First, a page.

Susan Vaught is the author of Footer Davis Probably Is Crazy, which won the 2016 Edgar Award in the Best Juvenile category and was a Junior Library Guild Selection. The Horn Book called it “compelling, offbeat, and fearless.” Her many books for teens include Trigger, which received three starred reviews and was an ALA Best Books for Young Adults; Insanity; My Big Fat Manifesto; and Freaks Like Us. She works as a neuropsychologist at a state psychiatric facility.
11 a.m. to 11:45 a.m.
State Library of Louisiana, 2nd Floor Meeting Room
Blast from the Past
Noon to 12:45 p.m.
B&N Jr. Tent
Things Too Huge to Fix by Saying Sorry
“A provocative, sensitive, and oh-so-timely read.” —Kirkus Reviews (starred review)
“Ambitious, thought-provoking, and very readable.” —Booklist (starred review)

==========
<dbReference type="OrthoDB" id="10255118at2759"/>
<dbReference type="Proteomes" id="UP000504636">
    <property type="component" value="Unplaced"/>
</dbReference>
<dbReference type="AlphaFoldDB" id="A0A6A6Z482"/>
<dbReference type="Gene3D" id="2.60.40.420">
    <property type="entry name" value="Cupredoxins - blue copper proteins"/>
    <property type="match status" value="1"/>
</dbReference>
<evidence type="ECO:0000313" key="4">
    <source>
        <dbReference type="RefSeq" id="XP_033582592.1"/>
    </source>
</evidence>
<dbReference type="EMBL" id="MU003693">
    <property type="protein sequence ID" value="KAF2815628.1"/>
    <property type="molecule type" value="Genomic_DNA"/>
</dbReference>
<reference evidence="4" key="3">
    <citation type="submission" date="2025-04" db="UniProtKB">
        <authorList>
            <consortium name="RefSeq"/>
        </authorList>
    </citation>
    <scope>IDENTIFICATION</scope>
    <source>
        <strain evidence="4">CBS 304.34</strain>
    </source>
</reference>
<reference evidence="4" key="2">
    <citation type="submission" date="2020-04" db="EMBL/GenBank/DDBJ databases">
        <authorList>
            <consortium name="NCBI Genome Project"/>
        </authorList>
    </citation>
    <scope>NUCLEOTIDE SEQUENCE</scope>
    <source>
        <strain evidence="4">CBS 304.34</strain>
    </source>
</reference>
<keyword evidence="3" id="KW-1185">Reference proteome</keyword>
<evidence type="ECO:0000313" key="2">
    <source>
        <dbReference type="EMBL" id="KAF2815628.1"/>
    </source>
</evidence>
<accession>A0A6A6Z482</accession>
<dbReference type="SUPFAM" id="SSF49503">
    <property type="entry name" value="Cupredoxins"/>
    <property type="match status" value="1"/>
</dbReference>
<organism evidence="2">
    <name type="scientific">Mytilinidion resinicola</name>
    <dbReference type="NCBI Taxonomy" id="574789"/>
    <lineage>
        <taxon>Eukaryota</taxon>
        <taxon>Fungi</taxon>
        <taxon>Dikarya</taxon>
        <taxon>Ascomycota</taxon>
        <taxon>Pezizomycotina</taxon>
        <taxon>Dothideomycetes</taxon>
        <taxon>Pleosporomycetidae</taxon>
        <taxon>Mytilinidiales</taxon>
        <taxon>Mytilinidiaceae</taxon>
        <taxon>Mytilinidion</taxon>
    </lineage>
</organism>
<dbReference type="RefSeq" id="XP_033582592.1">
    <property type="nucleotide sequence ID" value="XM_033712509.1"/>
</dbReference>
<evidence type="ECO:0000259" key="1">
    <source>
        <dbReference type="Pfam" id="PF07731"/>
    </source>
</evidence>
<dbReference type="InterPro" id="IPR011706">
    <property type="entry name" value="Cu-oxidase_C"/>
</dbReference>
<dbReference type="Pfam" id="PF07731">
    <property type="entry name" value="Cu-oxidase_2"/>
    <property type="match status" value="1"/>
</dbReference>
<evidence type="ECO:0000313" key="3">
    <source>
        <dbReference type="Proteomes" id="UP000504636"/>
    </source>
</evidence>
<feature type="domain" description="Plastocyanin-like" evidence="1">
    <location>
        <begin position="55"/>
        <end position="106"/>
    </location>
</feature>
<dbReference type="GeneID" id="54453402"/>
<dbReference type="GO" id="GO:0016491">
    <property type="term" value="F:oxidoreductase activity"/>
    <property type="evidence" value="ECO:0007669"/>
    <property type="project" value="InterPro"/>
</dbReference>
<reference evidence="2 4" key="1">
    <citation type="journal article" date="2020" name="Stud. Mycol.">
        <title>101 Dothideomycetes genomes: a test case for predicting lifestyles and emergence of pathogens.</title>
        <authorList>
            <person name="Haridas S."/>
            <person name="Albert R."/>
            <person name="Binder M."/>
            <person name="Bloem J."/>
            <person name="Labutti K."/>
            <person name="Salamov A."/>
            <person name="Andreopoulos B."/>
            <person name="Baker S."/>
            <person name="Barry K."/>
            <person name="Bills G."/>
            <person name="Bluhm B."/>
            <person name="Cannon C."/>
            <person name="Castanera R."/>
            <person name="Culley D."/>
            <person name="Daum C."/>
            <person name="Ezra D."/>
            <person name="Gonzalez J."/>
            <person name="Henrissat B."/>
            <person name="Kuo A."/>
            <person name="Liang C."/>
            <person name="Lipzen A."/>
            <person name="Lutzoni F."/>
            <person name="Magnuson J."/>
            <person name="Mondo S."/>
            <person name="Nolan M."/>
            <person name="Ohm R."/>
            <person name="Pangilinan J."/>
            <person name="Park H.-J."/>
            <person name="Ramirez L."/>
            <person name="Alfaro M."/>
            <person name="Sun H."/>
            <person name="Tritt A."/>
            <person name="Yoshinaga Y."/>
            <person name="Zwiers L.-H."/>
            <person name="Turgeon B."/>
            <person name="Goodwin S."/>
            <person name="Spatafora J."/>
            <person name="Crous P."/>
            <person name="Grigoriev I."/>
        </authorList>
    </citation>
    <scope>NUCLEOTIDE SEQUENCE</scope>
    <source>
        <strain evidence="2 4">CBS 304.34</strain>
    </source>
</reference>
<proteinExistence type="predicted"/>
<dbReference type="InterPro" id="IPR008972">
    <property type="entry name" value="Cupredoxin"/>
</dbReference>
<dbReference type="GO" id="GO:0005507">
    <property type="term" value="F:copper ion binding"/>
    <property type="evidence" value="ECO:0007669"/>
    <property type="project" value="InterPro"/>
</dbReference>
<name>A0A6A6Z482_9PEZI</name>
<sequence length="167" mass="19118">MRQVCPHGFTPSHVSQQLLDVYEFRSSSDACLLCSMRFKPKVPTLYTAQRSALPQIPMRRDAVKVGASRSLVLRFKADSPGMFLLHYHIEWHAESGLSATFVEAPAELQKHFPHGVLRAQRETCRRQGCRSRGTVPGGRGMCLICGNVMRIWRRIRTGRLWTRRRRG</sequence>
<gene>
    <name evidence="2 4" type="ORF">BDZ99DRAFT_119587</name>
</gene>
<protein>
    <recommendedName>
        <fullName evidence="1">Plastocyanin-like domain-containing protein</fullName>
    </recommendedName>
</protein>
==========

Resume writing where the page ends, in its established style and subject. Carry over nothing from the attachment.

A mysterious note takes Dani Beans into the secrets of Ole Miss and its dark past in this compelling new middle grade novel from the author of Footer Davis Probably Is Crazy.
“Sooner or later, we’re all gonna be okay.”
That’s what Dani’s Grandma Beans used to say. But that was before she got Alzheimer’s. Lately, Dani isn’t so sure Grandma Beans was right. In fact, she isn’t sure of a lot of things, like why Mac Richardson suddenly doesn’t want to be her friend, and why Grandma Beans and Avadelle Richardson haven’t spoken in decades. Lately, Grandma Beans doesn’t make a lot of sense. But when she tells Dani to find a secret key and envelope that she’s hidden, Dani can’t ignore her. So she investigates, with the help of her friend, Indri, and her not-friend, Mac. Their investigation takes them deep into the history of Oxford, Mississippi, and the riots surrounding the desegregation of Ole Miss. The deeper they dig, the more secrets they uncover. Were Grandma Beans and Avadelle at Ole Miss the night of the Meredith Riot? And why would they keep it a secret?
The more Dani learns about her grandma’s past, the more she learns about herself and her own friendships—and it’s not all good news. History and present day collide in this mystery that explores how echoes of the past can have profound consequences.
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